UiObject clock_app = appViews.getChildByText(new UiSelector()
        .className(android.widget.TextView.class.getName()), "Clock");

    // Validate that the package name is the expected one
    UiObject clock_validation = new UiObject(
        new UiSelector().packageName(""));
    assertTrue("Unable to detect Clock App", clock_validation.exists());
    System.out.println("Clock App launched");

    // adding 5sec delay after app is launched

    // get current time
    UiObject time = new UiObject(
        new UiSelector().resourceId(""));
    String current_time = time.getContentDescription();
    System.out.println("Current Time : " + current_time);

    // get current date
    UiObject date = new UiObject(
        new UiSelector().resourceId(""));
    String todays_date = date.getText();
    System.out.println("Today's Date : " + todays_date);
FOURTH  STEP : Building  and  Deploying  test

Once you have written your test script , you need to build and deploy your JAR. We can mention all the steps in one batch file and just execute that.

  • Open a text file and write the following steps :
Echo build output jar file
call android.bat create uitest-project -n FirstTest -t 13 -p

Echo set home variable
set ANDROID_HOME=D:\Android Development\android-sdk

Echo navigating to project directory where build.xml file is located
cd D:\Android_Workspace1\FirstTest

Echo build test JAR
call ant build

Echo navigating to platform-tools directory
cd D:\Android Development\android-sdk\platform-tools

Echo deploying generated test JAR file to device
adb push D:\Android_Workspace1\FirstTest\bin\FirstTest.jar /data/local/tmp/

Echo running script
adb shell uiautomator runtest FirstTest.jar -c com.smriti.firsttest.FirstTestCases

Echo Test Complete

  • Save text file as “.bat” extension inside your sdk tools folder.
  • Open cmd now and navigate to your tools folder :
  • run_batch_file
  • Write your batch file name and press ‘Enter’.
  • Script will start and finally output will appear :output

This is how anyone can run a sample script.

It didn’t seem so easy at first but now I am comfortable writing automation scripts for Android and I keep sending automated emails to my team members whenever I run my script on any app builds :)

Automating hybrid apps

One of the core principles of Appium is that you shouldn’t have to change your app to test it. In line with that methodology, it is possible to test hybrid web apps (e.g., the UIAWebView elements in an iOS app) the same way you can with Selenium for web apps. There is a bit of technical complexity required so that Appium knows whether you want to automate the native aspects of the app or the web views, but thankfully, we can stay within the WebDriver protocol for everything.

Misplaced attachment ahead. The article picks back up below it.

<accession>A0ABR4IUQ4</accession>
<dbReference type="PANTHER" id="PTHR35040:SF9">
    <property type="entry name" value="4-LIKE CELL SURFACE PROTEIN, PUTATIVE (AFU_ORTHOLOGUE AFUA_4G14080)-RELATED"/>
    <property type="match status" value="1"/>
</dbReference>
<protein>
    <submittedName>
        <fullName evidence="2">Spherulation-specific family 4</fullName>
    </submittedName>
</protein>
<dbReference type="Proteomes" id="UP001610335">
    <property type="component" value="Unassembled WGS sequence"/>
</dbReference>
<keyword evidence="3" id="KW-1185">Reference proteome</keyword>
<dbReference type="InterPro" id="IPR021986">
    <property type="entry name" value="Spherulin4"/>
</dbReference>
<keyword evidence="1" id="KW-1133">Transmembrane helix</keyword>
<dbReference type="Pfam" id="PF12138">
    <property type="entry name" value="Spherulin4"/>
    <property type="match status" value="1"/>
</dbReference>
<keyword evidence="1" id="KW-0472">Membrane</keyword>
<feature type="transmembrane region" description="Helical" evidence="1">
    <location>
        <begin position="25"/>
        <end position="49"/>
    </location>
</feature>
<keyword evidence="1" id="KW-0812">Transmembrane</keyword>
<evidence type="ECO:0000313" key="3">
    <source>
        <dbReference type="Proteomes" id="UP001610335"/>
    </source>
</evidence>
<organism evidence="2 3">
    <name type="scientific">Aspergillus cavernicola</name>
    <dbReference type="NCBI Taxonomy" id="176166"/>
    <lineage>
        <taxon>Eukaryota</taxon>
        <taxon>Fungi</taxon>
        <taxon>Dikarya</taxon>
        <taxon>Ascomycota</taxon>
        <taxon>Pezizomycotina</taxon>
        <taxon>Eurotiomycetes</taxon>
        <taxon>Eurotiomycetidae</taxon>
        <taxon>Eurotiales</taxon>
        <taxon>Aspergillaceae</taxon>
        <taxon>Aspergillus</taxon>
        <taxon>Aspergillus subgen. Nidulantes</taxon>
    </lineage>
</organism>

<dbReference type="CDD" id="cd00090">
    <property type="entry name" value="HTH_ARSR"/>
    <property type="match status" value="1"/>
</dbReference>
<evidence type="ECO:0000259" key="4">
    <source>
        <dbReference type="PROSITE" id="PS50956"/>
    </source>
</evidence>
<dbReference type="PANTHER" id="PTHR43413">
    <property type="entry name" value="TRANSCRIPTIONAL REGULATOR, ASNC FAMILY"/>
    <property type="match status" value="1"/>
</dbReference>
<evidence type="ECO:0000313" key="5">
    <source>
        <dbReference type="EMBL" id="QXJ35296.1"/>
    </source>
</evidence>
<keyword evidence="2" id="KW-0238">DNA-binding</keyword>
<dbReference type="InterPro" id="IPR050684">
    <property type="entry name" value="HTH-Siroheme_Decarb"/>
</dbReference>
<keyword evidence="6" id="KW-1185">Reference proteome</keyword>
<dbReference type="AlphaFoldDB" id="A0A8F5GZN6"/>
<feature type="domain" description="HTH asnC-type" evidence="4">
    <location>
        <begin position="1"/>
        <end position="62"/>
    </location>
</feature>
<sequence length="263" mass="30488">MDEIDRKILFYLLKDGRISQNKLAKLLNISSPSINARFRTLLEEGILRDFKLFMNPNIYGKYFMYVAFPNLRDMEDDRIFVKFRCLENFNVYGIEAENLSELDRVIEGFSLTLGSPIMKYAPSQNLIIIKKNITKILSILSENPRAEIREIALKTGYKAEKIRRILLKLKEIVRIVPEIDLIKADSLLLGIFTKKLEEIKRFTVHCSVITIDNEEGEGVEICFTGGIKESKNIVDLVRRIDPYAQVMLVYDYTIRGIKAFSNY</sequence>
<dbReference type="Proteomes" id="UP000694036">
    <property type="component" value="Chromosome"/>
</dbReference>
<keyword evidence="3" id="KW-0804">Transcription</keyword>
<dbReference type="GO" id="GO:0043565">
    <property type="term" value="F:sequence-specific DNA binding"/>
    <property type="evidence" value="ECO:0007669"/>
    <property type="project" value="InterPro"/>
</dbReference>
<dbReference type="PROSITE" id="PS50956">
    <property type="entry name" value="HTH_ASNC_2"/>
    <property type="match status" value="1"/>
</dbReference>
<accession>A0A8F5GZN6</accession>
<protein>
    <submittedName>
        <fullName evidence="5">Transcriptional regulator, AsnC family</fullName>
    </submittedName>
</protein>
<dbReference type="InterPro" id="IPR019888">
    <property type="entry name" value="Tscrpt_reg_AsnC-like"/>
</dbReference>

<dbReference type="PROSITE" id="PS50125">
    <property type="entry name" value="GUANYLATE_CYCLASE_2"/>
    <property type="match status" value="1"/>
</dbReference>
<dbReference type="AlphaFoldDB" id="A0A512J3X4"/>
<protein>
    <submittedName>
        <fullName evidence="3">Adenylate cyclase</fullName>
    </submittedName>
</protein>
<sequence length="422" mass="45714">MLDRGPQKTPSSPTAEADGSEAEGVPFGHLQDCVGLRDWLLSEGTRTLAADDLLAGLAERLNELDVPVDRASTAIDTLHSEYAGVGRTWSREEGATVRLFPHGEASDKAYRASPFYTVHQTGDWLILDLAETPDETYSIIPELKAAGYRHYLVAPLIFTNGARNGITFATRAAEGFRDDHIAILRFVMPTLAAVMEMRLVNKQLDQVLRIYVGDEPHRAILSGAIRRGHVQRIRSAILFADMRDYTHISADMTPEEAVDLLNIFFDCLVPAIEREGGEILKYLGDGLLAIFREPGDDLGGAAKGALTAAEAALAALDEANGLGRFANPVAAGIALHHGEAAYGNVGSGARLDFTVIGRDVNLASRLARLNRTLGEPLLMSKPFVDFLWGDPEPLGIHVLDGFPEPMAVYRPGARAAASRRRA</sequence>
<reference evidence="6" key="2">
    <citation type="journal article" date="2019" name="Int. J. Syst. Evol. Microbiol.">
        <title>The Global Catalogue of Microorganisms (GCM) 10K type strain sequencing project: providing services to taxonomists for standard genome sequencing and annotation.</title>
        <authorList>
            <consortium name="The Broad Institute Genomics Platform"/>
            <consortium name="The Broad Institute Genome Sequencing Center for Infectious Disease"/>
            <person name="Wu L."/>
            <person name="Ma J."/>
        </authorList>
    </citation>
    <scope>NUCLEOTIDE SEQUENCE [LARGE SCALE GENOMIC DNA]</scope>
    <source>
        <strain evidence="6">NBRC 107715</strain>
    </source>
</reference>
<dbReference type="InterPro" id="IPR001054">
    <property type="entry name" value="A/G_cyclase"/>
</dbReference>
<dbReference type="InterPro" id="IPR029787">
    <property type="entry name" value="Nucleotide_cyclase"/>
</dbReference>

Here are the steps required to talk to a web view in your Appium test:

  1. Navigate to a portion of your app where a web view is active
  2. Call GET session/:sessionId/contexts
  3. This returns a list of contexts we can access, like ‘NATIVE_APP’ or ‘WEBVIEW_1’
  4. Call POST session/:sessionId/context with the id of the context you want to access
  5. (This puts your Appium session into a mode where all commands are interpreted as being intended for automating the web view, rather than the native portion of the app. For example, if you run getElementByTagName, it will operate on the DOM of the web view, rather than return UIAElements. Of course, certain WebDriver methods only make sense in one context or another, so in the wrong context you will receive an error message).
  6. To stop automating in the web view context and go back to automating the native portion of the app, simply callcontext again with the native context id to leave the web frame.
// javascript
// assuming we have an initialized `driver` object for an app
    .contexts().then(function (contexts) { // get list of available views. Returns array: ["NATIVE_APP","WEBVIEW_1"]
        return driver.context(contexts[1]); // choose the webview context

    // do some web testing

    .context('NATIVE_APP') // leave webview context

    // do more native stuff here if we want

    .quit() // stop webdrivage
// java
// assuming we have a set of capabilities
driver = new AppiumDriver(new URL(""), capabilities);

Set<String> contextNames = driver.getContextHandles();
for (String contextName : contextNames) {
    System.out.println(contextNames); //prints out something like NATIVE_APP \n WEBVIEW_1
driver.context(contextNames.toArray()[1]); // set context to WEBVIEW_1

//do some web testing
String myText = driver.findElement(By.cssSelector(".green_button")).click();


// do more native testing if we want

# ruby
# assuming we have a set of capabilities
@driver = Selenium::WebDriver.for(:remote, :desired_capabilities => capabilities, :url => SERVER_URL)

# I switch to the last context because its always the webview in our case, in other cases you may need to specify a context
# View the appium logs while running @driver.contexts to figure out which context is the one you want and find the associated ID
# Then switch to it using @driver.switch_to.context("WEBVIEW_6")

Given(/^I switch to webview$/) do
    webview = @driver.contexts.last

Given(/^I switch out of webview$/) do

# Now you can use CSS to select an element inside your webview

And(/^I click a webview button $/) do
    @driver.find_element(:css, ".green_button").click
# python